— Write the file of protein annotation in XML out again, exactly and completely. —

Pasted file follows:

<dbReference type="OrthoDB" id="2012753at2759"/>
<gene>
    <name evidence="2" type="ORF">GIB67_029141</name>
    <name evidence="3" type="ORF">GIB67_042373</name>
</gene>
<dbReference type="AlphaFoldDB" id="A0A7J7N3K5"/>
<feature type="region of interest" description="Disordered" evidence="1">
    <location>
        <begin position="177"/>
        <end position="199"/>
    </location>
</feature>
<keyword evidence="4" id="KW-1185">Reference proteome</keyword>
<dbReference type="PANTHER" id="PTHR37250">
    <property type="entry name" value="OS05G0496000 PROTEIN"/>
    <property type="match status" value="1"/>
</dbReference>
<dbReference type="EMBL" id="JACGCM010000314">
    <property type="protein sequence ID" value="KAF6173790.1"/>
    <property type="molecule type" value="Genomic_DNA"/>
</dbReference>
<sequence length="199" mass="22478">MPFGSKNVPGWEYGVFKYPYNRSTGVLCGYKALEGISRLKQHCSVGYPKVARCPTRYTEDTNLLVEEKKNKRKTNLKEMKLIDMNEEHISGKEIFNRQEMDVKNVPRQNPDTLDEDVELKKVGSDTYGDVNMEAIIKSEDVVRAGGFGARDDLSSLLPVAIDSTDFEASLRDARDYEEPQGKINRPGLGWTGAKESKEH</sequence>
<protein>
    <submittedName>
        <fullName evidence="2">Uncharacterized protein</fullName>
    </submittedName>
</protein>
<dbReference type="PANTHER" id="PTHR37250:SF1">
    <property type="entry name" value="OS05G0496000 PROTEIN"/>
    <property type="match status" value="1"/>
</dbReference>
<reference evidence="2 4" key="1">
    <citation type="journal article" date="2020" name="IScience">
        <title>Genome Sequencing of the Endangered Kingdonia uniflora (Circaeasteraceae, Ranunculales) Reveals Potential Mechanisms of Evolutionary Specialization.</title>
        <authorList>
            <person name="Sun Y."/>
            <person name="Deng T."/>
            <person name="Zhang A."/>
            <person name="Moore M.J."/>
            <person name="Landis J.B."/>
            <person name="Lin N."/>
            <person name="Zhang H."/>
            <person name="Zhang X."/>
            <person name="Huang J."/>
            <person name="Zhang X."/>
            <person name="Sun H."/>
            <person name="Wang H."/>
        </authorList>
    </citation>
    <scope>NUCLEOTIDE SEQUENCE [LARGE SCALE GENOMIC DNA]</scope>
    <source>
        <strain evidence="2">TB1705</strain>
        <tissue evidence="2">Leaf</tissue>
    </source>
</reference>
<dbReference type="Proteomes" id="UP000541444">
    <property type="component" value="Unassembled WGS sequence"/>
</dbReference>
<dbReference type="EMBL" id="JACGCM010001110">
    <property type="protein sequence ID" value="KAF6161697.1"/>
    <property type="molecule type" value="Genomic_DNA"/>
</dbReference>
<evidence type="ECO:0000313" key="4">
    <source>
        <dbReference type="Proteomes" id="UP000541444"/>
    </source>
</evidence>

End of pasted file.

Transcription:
<dbReference type="OrthoDB" id="2012753at2759"/>
<gene>
    <name evidence="2" type="ORF">GIB67_029141</name>
    <name evidence="3" type="ORF">GIB67_042373</name>
</gene>
<dbReference type="AlphaFoldDB" id="A0A7J7N3K5"/>
<feature type="region of interest" description="Disordered" evidence="1">
    <location>
        <begin position="177"/>
        <end position="199"/>
    </location>
</feature>
<keyword evidence="4" id="KW-1185">Reference proteome</keyword>
<dbReference type="PANTHER" id="PTHR37250">
    <property type="entry name" value="OS05G0496000 PROTEIN"/>
    <property type="match status" value="1"/>
</dbReference>
<dbReference type="EMBL" id="JACGCM010000314">
    <property type="protein sequence ID" value="KAF6173790.1"/>
    <property type="molecule type" value="Genomic_DNA"/>
</dbReference>
<sequence length="199" mass="22478">MPFGSKNVPGWEYGVFKYPYNRSTGVLCGYKALEGISRLKQHCSVGYPKVARCPTRYTEDTNLLVEEKKNKRKTNLKEMKLIDMNEEHISGKEIFNRQEMDVKNVPRQNPDTLDEDVELKKVGSDTYGDVNMEAIIKSEDVVRAGGFGARDDLSSLLPVAIDSTDFEASLRDARDYEEPQGKINRPGLGWTGAKESKEH</sequence>
<protein>
    <submittedName>
        <fullName evidence="2">Uncharacterized protein</fullName>
    </submittedName>
</protein>
<dbReference type="PANTHER" id="PTHR37250:SF1">
    <property type="entry name" value="OS05G0496000 PROTEIN"/>
    <property type="match status" value="1"/>
</dbReference>
<reference evidence="2 4" key="1">
    <citation type="journal article" date="2020" name="IScience">
        <title>Genome Sequencing of the Endangered Kingdonia uniflora (Circaeasteraceae, Ranunculales) Reveals Potential Mechanisms of Evolutionary Specialization.</title>
        <authorList>
            <person name="Sun Y."/>
            <person name="Deng T."/>
            <person name="Zhang A."/>
            <person name="Moore M.J."/>
            <person name="Landis J.B."/>
            <person name="Lin N."/>
            <person name="Zhang H."/>
            <person name="Zhang X."/>
            <person name="Huang J."/>
            <person name="Zhang X."/>
            <person name="Sun H."/>
            <person name="Wang H."/>
        </authorList>
    </citation>
    <scope>NUCLEOTIDE SEQUENCE [LARGE SCALE GENOMIC DNA]</scope>
    <source>
        <strain evidence="2">TB1705</strain>
        <tissue evidence="2">Leaf</tissue>
    </source>
</reference>
<dbReference type="Proteomes" id="UP000541444">
    <property type="component" value="Unassembled WGS sequence"/>
</dbReference>
<dbReference type="EMBL" id="JACGCM010001110">
    <property type="protein sequence ID" value="KAF6161697.1"/>
    <property type="molecule type" value="Genomic_DNA"/>
</dbReference>
<evidence type="ECO:0000313" key="4">
    <source>
        <dbReference type="Proteomes" id="UP000541444"/>
    </source>
</evidence>